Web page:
NY Gaming Commission Seeks Public Input On Conflicts Of Interest

Jan. 11 meeting to address both horse racing and overall sports betting
kathy hochul ny governor

The New York Gaming Commission is seeking public input regarding conflicts of interest in the horse racing and sports betting industries at a Jan. 11 meeting.

The issue at hand involves an October veto by Gov. Kathy Hochul of a measure that would have ended a requirement that trainers or jockeys who live in the same household have their entries coupled for the purposes of wagering.

The meeting seeks the public’s input on how such protections might work for sports wagering as a whole, given the expected launch of regulated online sports betting sometime in the next six weeks.

Married jockeys Trevor McCarthy and Katie Davis brought the issue to the fore after moving from Maryland last year to race at Aqueduct Racetrack.

At the time of the veto, the Democratic governor said she would direct the commission to review the “continued need for mandatory coupling and the circumstances under which such a requirement might be relaxed.”

Broadening conflict of interest rules

The hearing seeks comment from stakeholders and members of the public about how Commission Rule 4025.10 might be interpreted or broadened to include other wagering opportunities.

“With the implementation of sports wagering, the same questions and concerns that animated the Commission’s current horse racing coupling rules may be present in wagering on other sports events,” the commission’s announcement of the meeting reads. “The hearing also seeks the input on the topic of potential conflicts in all sports events in which wagering occurs, beyond the narrower issue of mandatory coupling in thoroughbred horse races.”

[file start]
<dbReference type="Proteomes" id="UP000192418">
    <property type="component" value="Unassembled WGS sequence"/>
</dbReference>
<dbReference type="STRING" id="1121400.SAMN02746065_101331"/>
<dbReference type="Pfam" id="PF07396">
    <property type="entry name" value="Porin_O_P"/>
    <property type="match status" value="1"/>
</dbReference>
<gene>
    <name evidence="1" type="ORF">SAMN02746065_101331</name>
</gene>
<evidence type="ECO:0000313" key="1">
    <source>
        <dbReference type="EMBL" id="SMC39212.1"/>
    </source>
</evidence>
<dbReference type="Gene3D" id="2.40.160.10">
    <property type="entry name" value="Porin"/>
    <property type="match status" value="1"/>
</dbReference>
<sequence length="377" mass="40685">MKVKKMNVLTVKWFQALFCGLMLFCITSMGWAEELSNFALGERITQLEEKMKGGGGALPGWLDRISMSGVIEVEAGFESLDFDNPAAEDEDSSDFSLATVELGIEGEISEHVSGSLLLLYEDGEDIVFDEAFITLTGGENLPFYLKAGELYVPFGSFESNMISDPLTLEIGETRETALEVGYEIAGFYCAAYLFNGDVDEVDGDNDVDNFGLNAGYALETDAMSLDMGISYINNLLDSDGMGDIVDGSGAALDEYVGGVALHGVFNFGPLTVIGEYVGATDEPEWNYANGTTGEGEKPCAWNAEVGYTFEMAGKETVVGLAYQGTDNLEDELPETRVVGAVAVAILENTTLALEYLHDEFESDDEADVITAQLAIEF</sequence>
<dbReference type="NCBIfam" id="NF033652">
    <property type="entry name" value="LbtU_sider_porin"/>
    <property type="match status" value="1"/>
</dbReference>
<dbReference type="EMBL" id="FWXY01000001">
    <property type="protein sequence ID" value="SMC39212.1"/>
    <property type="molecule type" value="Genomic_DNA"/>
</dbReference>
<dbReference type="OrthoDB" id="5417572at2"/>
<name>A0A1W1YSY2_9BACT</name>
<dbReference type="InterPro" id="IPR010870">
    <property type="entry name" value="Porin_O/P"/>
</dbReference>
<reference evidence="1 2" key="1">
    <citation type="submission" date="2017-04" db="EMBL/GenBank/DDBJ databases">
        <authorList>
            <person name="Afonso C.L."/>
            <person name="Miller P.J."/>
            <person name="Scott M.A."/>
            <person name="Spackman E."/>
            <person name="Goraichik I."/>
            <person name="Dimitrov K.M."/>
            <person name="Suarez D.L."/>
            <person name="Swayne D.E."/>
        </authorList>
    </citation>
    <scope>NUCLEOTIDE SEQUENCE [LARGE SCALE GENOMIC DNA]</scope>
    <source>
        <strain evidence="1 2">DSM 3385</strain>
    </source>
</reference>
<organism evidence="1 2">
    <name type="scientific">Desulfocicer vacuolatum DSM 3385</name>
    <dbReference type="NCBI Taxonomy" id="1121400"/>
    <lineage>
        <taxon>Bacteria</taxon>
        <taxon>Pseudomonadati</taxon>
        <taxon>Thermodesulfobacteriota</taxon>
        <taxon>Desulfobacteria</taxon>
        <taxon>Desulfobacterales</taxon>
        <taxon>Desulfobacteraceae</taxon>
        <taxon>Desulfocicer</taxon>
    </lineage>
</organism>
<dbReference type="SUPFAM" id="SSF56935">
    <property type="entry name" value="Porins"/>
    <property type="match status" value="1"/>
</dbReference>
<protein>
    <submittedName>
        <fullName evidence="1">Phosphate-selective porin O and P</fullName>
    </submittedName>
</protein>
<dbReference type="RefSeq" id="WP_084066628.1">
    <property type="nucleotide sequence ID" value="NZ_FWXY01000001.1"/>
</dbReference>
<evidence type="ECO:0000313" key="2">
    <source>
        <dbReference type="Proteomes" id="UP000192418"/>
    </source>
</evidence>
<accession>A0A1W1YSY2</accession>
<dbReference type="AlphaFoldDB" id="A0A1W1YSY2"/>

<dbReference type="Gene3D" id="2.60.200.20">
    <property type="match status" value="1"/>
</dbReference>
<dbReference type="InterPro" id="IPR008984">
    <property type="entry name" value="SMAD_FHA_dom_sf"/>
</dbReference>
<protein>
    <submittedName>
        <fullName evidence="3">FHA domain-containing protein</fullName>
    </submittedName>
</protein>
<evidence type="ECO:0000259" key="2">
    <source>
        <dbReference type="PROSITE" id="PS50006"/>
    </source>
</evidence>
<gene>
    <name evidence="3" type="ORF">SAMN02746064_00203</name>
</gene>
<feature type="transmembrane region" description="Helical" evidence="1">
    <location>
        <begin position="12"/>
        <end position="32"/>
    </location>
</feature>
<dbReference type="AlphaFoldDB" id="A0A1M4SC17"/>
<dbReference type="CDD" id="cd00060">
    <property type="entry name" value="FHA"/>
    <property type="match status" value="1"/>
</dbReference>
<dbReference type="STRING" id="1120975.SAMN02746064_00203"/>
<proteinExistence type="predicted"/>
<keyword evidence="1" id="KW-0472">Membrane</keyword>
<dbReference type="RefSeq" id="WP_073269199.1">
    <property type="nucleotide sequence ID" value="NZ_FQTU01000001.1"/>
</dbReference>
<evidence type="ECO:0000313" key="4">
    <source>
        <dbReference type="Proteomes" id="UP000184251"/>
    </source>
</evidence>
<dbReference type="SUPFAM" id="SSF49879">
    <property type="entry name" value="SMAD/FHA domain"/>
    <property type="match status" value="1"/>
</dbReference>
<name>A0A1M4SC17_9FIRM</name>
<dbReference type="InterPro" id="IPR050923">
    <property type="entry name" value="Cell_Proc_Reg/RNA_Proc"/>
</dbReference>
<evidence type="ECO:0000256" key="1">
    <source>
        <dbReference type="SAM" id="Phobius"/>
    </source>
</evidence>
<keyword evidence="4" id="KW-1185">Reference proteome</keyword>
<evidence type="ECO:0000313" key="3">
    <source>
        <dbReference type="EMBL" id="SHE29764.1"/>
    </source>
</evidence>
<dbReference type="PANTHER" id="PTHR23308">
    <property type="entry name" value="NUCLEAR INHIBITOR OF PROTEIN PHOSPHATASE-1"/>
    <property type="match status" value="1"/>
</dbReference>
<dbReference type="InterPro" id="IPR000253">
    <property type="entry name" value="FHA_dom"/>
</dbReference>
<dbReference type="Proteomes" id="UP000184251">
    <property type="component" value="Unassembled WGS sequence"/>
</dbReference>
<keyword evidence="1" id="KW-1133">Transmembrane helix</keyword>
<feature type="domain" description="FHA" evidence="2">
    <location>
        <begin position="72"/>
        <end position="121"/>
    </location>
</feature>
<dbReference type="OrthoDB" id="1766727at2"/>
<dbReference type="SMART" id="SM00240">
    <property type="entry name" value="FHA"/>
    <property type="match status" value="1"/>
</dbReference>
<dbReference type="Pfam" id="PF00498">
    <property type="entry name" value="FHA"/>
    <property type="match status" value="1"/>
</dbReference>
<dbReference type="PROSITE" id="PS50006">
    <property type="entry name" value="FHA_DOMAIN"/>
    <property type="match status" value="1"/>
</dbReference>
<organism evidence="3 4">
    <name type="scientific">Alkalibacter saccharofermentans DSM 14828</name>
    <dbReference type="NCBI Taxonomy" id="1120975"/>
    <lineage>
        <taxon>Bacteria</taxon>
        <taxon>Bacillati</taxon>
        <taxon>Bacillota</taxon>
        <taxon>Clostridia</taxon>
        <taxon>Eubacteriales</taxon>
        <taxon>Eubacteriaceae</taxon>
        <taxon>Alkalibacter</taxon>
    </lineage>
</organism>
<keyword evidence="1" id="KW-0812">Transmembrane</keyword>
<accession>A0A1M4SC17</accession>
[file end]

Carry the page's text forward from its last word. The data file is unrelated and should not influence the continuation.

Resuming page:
Coupling has been required in circumstances such as McCarthy’s and Davis’ for more than 35 years in New York.

Is the governor herself in conflict?

The broader issue of conflicts of interest involving spouses and gambling has been raised over the issue of Hochul’s husband, William J. Hochul Jr., a top executive at Buffalo-based Delaware North, which owns and operates casinos in New York state and elsewhere. As governor, Hochul can choose who runs the gaming commission, which regulates gambling in the state.

In an interview with the Buffalo News last year, the governor said her husband will recuse himself from any issues at Delaware North involving state government. Hochul told the newspaper, “throughout our 37 years of married life, we’ve both had careers and we have developed a very strong internal ethics among ourselves about not being involved or discussing each other’s professional world, professional work.”

What about siblings?

The conflict of interest rule in New York horse wagering applies only to spouses or those living in the same household and not necessarily to siblings. Thus, broadening the rule to the sports wagering world wouldn’t preclude bookmakers from taking action on contests such as Super Bowl XLVII, which pitted head coaches Jim and John Harbaugh, who are brothers, against each other. John Harbaugh’s Baltimore Ravens defeated Jim Harbaugh’s San Francisco 49ers 34-31.

“Should parties with some relationship to each other in an underlying athletic contest be regulated in some fashion for wagering purposes?” the commission asks. “If so, how?”

Those wishing to present written or oral testimony at the meeting can submit their requests to info@gaming.ny.gov or by calling Wendy Merton at (518) 388-3400.

Photo: Tina MacIntyre-Yee/Rochester Democrat and Chronicle/USA TODAY


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